Anyone who attended the most recent meeting of the Maritime Trades Department Executive Board must have come away encouraged and energized. As reported in detail throughout this edition of the LOG, we heard from representatives of the administration, the military, the labor movement and Congress. Collectively, their remarks underscored support for the U.S. Merchant Marine, workplace safety and workers’ rights as well as the critical importance of grassroots political action.
As an Air Force veteran and president of the MTD, I also appreciated speeches and discussions at the meetings centered on how to help our men and women from the armed forces find good jobs once they finish their service. The AFL-CIO Union Veterans Council is doing solid, meaningful work in this effort (the MTD is a charter member of the council), but it’s not a small task.
On that note, I extend my thanks and appreciation to President Trump for signing an executive order designed to help veterans transition into civilian maritime careers (see Page 6). Our military leaders have been sounding the alarm about a manpower shortage in our industry that threatens sustained sealift capability. The executive order – something the SIU has backed for a while – can only help ease that shortage. Credit and thanks also go to Transportation Secretary Elaine Chao, Maritime Administrator Mark Buzby, Deputy Maritime Administrator Richard Balzano and Dr. Peter Navarro, director of the Office of Trade and Manufacturing Policy. Each of them backed the order and helped advance it to the Oval Office.
Meanwhile, what would one of these monthly columns be without an update on the Jones Act? For those of you reading the print edition, be sure to check out the article on this page about a new study from PricewaterhouseCoopers on America’s freight cabotage law.
The research found that the Jones Act now supports almost 650,000 American jobs while contributing $154 billion to the U.S. economy each year. Keep that in mind as the misguided attacks against this law continue.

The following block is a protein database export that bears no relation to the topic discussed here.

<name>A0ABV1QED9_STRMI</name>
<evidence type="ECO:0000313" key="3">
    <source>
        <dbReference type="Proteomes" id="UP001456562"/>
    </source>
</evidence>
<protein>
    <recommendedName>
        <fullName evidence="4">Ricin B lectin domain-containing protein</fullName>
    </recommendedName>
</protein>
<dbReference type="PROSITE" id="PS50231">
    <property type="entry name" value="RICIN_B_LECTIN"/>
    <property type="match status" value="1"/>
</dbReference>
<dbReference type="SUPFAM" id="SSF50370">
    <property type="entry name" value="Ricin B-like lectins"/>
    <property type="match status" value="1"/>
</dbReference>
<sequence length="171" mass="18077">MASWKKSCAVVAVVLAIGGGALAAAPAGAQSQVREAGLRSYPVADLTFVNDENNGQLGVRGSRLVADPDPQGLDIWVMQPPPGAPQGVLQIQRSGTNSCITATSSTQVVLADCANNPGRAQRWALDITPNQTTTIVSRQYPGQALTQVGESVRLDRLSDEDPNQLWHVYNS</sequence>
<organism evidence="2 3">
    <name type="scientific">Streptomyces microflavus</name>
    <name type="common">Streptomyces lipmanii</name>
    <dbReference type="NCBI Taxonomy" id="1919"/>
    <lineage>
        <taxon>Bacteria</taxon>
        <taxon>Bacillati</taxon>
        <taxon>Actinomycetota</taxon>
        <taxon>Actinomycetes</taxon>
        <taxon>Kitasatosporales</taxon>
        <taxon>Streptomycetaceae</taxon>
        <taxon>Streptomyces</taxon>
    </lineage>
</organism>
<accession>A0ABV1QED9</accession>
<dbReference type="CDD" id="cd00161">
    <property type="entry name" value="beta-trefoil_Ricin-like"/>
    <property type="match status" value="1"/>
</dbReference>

While the study focused on jobs and economic impacts, the Jones Act is even more important than those eye-popping numbers suggest. It helps sustain our pool of dedicated, reliable, well-trained, U.S.- citizen mariners. It keeps our country’s shipbuilding capacity afloat. It helps safeguard our coasts and inland waterways. That last point shouldn’t be overlooked. Michael Hebert from the U.S. Customs and Border Protection agency has stated, “There’s no way that we could enforce our national security laws without the Jones Act.”
Despite all of those facts, our industry remains vigilant in defending the Jones Act, which has served our nation well for nearly a century. There are free-traders and foreign-flag interests that simply don’t care about the law’s value, and they’re out to weaken American security while eliminating U.S. jobs.
We won’t let it happen, but our success depends on a combination of sustained political action and continuing to do reliable work every day aboard Jones Act vessels. Concerning the former point, be sure to read this month’s article about Congressmen Bennie Thompson (D-Mississippi) and Brian Mast (R-Florida) at the MTD, and see what they said about electing people who’ll listen to us and support us. Both congressmen also reminded us that we need to educate all elected officials about the maritime industry. (See our Sail-In coverage on Pages 4-5.)
Brothers and sisters, I remain optimistic about the future of our union and our industry. As long as we’re willing to stand up for the U.S. Merchant Marine and put in the work, we’ll succeed.